A diagnosis of depression can be devastating — or a relief.
Imagine that after a period of low mood, sadness, and general apathy, you have been seen by a qualified professional and told you have depression.
It would be understandable if you felt awful, for now you bear the stigma — all too prevalent — of mental illness.
At the same time, you may feel a sense of peace; the low mood that you could not explain now has a name. And that can be a comfort.
You will have a strong appetite for treatment, and that will be offered to you.
Managing depression will frequently involve a two-pronged approach: medication, and counseling.
Here is where you ought to stop, think, and do some research — perhaps obtain a second opinion. Because medication is not often anywhere near what you need most. Allow me to provide an example of incautious diagnosis and medical intervention.
Many years ago, I worked with a woman who’d been diagnosed with major depression based on her reports of several typical symptoms. She was subsequently given a very aggressive course of treatment.
After several medications failed to alleviate her symptoms, she was given a course of electro-convulsive therapy: ECT. This had no beneficial effect on her mood, but did manage to wipe away large blocks of memory.
Desperate, she sought alternative approaches. As a result, she lost 40 pounds of weight that needed to go; got treatment for a persistent sleep disorder; began to eat a more healthy diet; and started a rigorous exercise routine.
Within about 18 months, her depressive symptoms had gone, and she was competing in 10k runs. She continued to see a counselor.
The lesson here is that there are many causes of depressive symptoms, and a great many of those causes can be dealt with by non-pharmaceutical, common sense approaches. Many of these go hand-in-hand.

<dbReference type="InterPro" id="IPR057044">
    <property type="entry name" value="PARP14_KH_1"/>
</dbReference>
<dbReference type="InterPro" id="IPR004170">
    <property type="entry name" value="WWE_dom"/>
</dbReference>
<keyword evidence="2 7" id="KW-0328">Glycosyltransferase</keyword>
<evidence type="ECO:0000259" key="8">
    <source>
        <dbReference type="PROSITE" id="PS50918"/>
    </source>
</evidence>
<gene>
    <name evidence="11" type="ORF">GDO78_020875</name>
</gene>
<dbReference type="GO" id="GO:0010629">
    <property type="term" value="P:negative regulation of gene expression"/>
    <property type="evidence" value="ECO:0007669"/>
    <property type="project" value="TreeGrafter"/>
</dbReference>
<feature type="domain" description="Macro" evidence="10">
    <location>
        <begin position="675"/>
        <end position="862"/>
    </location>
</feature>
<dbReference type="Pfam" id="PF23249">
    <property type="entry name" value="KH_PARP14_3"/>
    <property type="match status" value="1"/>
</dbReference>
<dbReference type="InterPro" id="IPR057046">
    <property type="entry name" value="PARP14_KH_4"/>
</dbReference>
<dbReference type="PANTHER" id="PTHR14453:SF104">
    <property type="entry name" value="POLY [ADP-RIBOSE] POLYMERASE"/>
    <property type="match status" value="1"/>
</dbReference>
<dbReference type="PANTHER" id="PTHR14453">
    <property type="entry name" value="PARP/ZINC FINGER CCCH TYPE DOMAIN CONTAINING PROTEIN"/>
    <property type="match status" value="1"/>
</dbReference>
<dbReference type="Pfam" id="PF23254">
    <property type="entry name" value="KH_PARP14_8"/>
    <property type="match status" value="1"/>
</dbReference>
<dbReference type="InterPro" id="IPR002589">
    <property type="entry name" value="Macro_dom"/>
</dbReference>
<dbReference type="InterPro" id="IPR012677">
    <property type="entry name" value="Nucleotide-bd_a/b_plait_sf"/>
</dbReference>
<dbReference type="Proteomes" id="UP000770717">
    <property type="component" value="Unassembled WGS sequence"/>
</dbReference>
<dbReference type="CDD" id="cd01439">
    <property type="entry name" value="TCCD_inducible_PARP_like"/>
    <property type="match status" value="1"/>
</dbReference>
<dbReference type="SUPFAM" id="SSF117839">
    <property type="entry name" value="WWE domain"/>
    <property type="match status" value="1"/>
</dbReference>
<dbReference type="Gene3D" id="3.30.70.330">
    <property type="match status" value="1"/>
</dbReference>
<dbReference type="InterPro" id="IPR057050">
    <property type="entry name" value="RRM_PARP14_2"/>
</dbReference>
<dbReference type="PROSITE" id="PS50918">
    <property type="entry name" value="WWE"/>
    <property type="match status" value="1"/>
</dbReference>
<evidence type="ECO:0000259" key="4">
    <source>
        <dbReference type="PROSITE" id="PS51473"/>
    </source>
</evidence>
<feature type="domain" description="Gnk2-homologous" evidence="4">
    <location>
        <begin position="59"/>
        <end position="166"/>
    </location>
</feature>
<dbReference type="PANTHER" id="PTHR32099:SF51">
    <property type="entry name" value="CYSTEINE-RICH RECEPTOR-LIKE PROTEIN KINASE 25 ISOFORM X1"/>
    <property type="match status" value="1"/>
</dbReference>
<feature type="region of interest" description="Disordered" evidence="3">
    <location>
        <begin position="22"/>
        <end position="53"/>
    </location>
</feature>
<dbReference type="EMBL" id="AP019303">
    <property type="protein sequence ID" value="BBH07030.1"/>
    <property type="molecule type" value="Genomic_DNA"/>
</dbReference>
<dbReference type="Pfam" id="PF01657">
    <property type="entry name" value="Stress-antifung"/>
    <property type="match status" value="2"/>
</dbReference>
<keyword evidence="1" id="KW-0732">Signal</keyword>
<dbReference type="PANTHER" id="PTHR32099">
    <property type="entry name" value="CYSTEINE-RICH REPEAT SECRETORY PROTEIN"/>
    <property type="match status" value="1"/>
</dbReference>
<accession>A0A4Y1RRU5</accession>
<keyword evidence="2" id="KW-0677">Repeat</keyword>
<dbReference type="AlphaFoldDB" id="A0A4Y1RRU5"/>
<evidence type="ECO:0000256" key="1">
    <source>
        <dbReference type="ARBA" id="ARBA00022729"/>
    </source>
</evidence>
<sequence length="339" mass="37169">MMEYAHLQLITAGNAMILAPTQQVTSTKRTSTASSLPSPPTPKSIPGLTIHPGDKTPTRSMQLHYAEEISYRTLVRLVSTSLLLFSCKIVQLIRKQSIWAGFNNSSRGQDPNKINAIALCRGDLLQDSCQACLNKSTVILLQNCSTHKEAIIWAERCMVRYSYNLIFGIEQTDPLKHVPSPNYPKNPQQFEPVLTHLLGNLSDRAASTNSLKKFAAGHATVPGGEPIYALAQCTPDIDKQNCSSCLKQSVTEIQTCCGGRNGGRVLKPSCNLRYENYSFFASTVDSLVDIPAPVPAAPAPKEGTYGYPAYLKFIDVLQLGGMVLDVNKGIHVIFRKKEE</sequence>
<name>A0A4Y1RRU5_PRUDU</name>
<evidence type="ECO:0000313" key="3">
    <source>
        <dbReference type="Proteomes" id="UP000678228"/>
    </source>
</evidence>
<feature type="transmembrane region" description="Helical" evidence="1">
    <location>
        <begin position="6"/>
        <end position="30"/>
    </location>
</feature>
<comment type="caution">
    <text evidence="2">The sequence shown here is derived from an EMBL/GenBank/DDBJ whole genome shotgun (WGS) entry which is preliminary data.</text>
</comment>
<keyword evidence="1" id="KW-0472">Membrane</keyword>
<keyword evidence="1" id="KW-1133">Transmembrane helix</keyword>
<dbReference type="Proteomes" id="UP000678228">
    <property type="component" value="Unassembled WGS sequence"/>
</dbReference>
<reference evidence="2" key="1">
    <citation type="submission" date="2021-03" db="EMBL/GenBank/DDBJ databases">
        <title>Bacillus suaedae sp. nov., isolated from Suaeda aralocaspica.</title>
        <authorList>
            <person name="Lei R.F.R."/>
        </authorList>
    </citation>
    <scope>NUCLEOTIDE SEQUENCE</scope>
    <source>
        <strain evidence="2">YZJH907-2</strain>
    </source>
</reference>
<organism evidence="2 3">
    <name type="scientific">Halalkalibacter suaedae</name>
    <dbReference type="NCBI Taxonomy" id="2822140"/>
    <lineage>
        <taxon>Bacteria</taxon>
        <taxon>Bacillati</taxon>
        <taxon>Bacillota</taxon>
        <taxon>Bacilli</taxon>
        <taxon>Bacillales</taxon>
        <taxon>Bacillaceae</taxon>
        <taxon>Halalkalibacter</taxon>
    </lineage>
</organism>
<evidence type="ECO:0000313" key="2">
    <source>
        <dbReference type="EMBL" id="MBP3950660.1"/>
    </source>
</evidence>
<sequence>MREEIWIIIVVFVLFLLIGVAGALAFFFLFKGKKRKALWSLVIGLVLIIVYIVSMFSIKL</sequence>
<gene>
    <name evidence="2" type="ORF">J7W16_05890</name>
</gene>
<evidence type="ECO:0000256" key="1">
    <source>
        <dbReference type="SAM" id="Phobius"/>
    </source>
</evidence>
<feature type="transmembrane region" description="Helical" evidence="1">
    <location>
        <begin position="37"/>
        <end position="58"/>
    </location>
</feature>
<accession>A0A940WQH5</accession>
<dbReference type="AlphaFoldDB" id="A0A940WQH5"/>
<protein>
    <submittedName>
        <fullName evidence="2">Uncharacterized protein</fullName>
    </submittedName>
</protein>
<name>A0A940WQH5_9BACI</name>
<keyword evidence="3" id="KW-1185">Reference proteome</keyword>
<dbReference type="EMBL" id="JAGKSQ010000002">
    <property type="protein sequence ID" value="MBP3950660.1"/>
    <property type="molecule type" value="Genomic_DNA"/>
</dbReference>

Exercise has a very powerful influence on mood. Walking, swimming, or running three days a week cause hormonal changes in your body, and these changes almost invariably cause an elevation in mood and a more positive outlook.
Most exercisers find the need to adopt a more wholesome diet, replacing unhealthy carbohydrates, salt, and sugar with fuel better suited to an athletic lifestyle. This is a good thing, because food and mood are as closely related as mood and physical activity.
A more active lifestyle frequently brings a new circle of friends and an end to the tendency of depressed people to isolate themselves. Such seclusion inevitably creates a self-destructive, negative, and introspective state of mind. Ending the isolation is a powerfully beneficial lifestyle choice.
However good these lifestyle changes may be, folks who have experienced years of depressive symptoms retain habits of mind that can bring about a return to chronic low mood. Thoughts and memories persist, but they can be managed.
I am a great believer in daily mindful meditative practice: a discipline that, in time, allows one to manage the ideas and thoughts that are often negative.
These practices have to be learned; they are skills. But fortunately, there are many resources on the Coast available for folks who are interested in this approach. There are meditation groups, as well as skilled professional therapy available.
So, by all means take professional advice, but also consider rigorous lifestyle changes to better your mood.
Editor’s note: Hugh Macaulay is vice president of the Arrowhead Clubhouse in Sechelt. He writes monthly about mental health issues with a focus on the Sunshine Coast.
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